Pennsylvania Supreme Court Rules Fracking Law Unconstitutional
by Sofia Plagakis, 12/20/2013
Yesterday, the Pennsylvania Supreme Court overturned parts of a controversial 2012 state law, called Act 13, which allowed gas companies to drill anywhere in the state without regard to local zoning laws. The Court’s decision upholds the ability of local governments to establish quality-of-life protections their constituencies want.
Act 13 included provisions that specifically restricted local municipalities' ability to control where companies may place rigs, waste pits, pipelines and compressor and processing stations. Seven municipalities challenged the shale drilling law. A lower court ruled against the law in 2012, and the zoning rules never went into effect. But then, the state appealed to the Pennsylvania Supreme Court seeking to keep the law and zoning loopholes intact.
In a 4-2 ruling, the state supreme court ruled Act 13 unconstitutional as it violates the Environmental Rights Amendment to the Pennsylvania Constitution, which guarantees residents the “right to clean air, pure water, and to the preservation of the natural, scenic, historic and esthetic values of the environment.” The court stated “…at its core, this dispute centers upon an asserted vindication of citizens’ rights to quality of life on their properties and in their hometowns...”
“But, when government acts, the actions must, on balance, reasonably account for the environment of the affected locale…” stated the court. “By any responsible account, the exploitation of the Marcellus Shale Formation will produce a detrimental effect on the environment, on the people, their children, and future generations, and potentially on the public purse, perhaps rivaling the environmental effects of coal extraction.”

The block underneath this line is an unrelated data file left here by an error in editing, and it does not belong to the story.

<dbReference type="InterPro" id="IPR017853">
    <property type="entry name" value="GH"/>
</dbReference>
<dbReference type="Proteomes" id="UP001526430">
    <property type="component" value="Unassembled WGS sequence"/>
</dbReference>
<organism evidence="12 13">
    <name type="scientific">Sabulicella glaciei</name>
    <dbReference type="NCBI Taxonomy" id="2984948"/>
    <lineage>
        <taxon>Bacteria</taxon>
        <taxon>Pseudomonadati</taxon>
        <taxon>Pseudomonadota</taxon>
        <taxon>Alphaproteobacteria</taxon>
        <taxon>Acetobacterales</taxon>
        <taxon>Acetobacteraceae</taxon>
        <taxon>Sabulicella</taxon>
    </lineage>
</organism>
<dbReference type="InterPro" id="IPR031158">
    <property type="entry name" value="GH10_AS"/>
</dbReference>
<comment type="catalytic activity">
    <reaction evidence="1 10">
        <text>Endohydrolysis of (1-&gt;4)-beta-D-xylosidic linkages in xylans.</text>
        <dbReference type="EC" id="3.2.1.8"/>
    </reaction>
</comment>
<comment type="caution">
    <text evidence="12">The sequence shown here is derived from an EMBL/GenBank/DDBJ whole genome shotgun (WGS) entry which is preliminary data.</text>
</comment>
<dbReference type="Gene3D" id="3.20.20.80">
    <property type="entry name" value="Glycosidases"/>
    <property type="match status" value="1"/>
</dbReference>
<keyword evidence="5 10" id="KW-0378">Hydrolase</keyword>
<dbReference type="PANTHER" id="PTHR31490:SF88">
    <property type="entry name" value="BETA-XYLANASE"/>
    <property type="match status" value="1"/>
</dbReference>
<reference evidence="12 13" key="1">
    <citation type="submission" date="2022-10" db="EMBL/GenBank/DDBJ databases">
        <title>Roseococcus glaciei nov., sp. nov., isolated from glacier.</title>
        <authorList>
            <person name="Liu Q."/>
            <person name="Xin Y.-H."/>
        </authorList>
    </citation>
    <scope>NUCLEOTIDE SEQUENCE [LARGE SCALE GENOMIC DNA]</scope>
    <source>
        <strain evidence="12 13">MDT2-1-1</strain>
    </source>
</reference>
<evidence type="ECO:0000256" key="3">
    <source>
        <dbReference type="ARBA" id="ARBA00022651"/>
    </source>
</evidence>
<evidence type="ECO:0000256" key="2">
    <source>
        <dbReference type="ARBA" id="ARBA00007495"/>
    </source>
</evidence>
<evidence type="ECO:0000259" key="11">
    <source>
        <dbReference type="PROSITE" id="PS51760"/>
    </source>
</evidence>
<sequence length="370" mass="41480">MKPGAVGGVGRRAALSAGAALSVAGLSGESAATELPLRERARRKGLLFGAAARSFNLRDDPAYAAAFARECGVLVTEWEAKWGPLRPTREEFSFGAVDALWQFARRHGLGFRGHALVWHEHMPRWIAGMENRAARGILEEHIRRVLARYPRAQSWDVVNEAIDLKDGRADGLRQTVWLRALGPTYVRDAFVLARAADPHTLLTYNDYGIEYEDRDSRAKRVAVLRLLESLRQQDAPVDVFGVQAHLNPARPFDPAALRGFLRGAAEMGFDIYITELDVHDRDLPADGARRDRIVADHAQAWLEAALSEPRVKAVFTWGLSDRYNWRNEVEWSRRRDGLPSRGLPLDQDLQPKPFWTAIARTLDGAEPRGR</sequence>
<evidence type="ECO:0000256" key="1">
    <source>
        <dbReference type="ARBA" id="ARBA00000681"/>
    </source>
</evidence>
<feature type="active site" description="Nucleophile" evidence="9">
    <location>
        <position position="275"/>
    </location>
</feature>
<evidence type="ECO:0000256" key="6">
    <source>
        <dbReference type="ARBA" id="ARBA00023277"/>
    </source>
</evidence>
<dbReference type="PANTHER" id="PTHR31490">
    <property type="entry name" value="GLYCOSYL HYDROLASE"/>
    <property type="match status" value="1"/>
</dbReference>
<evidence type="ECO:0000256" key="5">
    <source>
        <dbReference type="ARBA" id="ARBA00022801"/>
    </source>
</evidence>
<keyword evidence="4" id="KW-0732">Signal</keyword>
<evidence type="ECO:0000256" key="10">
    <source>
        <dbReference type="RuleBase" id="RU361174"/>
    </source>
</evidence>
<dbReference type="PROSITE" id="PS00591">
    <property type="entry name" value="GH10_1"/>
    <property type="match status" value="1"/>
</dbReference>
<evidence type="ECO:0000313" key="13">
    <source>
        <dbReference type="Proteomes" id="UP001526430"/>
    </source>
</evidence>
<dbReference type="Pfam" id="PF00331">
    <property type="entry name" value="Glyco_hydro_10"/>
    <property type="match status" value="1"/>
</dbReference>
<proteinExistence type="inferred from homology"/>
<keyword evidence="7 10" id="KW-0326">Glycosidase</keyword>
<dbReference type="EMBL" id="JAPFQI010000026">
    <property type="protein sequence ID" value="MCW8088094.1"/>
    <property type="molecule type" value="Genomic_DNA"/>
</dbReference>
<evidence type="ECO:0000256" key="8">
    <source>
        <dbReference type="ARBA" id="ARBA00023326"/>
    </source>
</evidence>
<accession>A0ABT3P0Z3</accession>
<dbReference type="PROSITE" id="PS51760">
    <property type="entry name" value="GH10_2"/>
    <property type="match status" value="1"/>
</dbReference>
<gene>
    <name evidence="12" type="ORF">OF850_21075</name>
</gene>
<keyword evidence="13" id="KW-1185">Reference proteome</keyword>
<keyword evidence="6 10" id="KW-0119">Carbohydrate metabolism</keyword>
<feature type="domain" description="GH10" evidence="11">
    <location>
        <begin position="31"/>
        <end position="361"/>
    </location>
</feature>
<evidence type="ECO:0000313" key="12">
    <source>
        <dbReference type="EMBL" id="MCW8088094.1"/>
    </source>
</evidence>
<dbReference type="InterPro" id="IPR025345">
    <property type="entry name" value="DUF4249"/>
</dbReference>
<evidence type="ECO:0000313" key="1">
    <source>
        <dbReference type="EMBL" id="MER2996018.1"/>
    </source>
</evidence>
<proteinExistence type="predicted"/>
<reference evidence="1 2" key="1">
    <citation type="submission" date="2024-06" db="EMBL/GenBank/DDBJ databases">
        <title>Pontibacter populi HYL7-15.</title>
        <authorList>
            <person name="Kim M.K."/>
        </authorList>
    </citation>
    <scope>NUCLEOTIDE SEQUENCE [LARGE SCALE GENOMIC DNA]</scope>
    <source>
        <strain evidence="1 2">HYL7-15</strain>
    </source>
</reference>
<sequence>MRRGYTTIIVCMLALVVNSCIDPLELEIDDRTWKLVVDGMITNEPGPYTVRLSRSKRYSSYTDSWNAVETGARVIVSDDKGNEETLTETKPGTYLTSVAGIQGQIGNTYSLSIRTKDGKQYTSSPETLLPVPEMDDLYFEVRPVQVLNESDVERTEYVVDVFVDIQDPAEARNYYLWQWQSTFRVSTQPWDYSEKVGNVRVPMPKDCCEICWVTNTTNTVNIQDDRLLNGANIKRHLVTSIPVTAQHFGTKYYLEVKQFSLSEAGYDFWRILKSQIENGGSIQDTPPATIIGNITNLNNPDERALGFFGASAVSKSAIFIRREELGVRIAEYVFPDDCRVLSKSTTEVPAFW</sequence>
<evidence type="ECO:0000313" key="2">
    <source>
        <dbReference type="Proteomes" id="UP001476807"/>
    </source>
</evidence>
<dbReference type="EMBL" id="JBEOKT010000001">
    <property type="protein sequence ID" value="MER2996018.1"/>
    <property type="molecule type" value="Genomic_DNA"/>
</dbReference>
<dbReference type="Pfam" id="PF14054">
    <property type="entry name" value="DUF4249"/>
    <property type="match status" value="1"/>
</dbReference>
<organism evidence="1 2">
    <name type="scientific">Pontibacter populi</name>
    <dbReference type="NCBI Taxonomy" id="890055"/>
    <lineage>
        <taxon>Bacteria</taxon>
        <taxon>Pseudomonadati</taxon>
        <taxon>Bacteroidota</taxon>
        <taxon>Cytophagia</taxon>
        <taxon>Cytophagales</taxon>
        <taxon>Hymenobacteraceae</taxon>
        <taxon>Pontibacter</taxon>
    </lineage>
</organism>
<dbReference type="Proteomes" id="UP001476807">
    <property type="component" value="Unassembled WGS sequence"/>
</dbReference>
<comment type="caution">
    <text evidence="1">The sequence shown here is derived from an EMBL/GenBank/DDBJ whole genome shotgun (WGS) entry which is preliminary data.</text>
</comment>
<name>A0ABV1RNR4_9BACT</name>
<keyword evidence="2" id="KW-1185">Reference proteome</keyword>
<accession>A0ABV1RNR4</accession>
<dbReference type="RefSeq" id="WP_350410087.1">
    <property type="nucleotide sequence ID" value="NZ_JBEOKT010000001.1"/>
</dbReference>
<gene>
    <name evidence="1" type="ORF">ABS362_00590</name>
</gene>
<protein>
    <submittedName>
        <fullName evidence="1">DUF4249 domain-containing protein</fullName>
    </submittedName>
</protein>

In addition, the court’s ruling also sent back to the Commonwealth Court—one of the state’s appellate courts—challenges to Act 13’s provisions that prohibit medical professionals from telling patients about the health impacts of the chemicals used in fracking. In October, a Pennsylvania court threw out a local doctor’s challenge of the “gag order,” claiming that it infringed on his duties as a doctor. The state Supreme Court noted that Act 13 puts doctors in the difficult position of choosing between violating Act 13’s confidentiality agreement for doctors and violating his legal and ethical obligations to treat patients.
Yesterday’s ruling could also have a broader impact across the country as the issue of who has control over fracking—localities or the state—has intensified. As evidence of the public health and environmental risks involved in fracking increases, more communities across the country haven enacted local bans on fracking, while state governments and corporations have started legally challenging these efforts. Ohio, for instance, has a law with similar zoning provisions to Pennsylvania, and communities in Colorado are facing legal challenges to their recent votes to pass local fracking bans.